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Ocean Color Quality Control Masks Contain the High Phytoplankton Fraction of Coastal Ocean Observations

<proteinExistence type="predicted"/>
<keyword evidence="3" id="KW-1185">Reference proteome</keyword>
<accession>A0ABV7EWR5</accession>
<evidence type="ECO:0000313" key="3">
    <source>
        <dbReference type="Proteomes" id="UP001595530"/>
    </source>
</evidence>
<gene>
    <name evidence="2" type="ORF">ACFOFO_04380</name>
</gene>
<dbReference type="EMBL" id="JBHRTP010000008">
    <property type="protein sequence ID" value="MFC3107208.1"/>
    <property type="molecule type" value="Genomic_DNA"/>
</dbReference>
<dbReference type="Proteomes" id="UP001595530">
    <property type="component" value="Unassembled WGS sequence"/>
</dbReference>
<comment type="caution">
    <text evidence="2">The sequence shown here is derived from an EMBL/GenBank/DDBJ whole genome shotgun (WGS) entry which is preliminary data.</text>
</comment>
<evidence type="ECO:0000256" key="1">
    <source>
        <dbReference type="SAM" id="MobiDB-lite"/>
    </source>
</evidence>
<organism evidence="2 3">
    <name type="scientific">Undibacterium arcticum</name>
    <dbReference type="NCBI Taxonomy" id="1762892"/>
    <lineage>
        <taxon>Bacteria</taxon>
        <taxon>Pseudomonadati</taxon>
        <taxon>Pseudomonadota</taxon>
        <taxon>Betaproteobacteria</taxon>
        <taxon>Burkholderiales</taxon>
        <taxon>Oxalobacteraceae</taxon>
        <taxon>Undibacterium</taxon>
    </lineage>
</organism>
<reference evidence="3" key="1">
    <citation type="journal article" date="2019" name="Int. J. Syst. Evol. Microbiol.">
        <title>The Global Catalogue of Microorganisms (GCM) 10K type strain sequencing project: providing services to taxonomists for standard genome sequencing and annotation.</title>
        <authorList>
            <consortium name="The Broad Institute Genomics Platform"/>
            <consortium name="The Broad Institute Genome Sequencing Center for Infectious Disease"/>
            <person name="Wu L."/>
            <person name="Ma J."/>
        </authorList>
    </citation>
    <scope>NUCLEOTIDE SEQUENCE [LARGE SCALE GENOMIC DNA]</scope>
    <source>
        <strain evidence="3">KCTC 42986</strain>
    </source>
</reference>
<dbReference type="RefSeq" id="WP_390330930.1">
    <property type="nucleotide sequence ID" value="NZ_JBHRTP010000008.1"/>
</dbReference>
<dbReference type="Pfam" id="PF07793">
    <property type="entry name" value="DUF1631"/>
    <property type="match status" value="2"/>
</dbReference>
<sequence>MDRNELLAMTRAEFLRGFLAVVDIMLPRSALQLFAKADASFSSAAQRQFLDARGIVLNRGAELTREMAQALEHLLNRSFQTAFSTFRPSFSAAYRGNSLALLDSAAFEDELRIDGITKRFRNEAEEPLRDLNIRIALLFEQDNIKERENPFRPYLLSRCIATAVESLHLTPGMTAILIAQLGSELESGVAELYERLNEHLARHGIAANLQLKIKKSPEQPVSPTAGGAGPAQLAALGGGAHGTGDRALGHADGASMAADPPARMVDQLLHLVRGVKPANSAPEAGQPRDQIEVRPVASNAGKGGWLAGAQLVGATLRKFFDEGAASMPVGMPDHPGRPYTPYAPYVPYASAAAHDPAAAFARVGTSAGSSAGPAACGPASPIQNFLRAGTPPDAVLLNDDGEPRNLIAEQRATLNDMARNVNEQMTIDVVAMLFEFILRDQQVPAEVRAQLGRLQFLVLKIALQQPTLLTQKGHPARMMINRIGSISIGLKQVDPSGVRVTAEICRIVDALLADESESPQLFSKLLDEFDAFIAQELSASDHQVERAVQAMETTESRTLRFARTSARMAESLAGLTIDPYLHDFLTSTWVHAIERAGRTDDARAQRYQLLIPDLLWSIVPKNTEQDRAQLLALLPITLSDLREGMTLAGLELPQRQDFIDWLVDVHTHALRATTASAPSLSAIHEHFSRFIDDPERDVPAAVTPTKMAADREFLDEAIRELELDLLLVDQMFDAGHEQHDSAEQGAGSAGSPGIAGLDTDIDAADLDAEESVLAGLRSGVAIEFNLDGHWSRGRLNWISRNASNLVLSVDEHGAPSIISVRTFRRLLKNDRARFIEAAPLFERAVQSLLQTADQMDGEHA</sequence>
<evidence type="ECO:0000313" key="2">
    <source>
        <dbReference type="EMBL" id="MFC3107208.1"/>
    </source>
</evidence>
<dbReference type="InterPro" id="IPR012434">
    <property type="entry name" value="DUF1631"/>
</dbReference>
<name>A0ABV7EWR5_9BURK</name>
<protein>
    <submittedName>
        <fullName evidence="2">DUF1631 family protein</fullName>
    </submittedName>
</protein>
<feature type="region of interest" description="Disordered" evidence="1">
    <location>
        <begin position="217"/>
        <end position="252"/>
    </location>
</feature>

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Satellite estimation of oceanic chlorophyll-a content has enabled characterization of global phytoplankton stocks, but the quality of retrieval for many ocean color products (including chlorophyll-a) degrades with increasing phytoplankton biomass in eutrophic waters. Quality control of ocean color products is achieved primarily through the application of masks based on standard thresholds designed to identify suspect or low-quality retrievals. This study compares the masked and unmasked fractions of ocean color datasets from two Eastern Boundary Current upwelling ecosystems (the California and Benguela Current Systems) using satellite proxies for phytoplankton biomass that are applicable to satellite imagery without correction for atmospheric aerosols. Evaluation of the differences between the masked and unmasked fractions indicates that high biomass observations are preferentially masked in National Aeronautics and Space Administration (NASA) ocean color datasets as a result of decreased retrieval quality for waters with high concentrations of phytoplankton. This study tests whether dataset modification persists into the default composite data tier commonly disseminated to science end users. Further, this study suggests that statistics describing a dataset’s masked fraction can be helpful in assessing the quality of a composite dataset and in determining the extent to which retrieval quality is linked to biological processes in a given study region.

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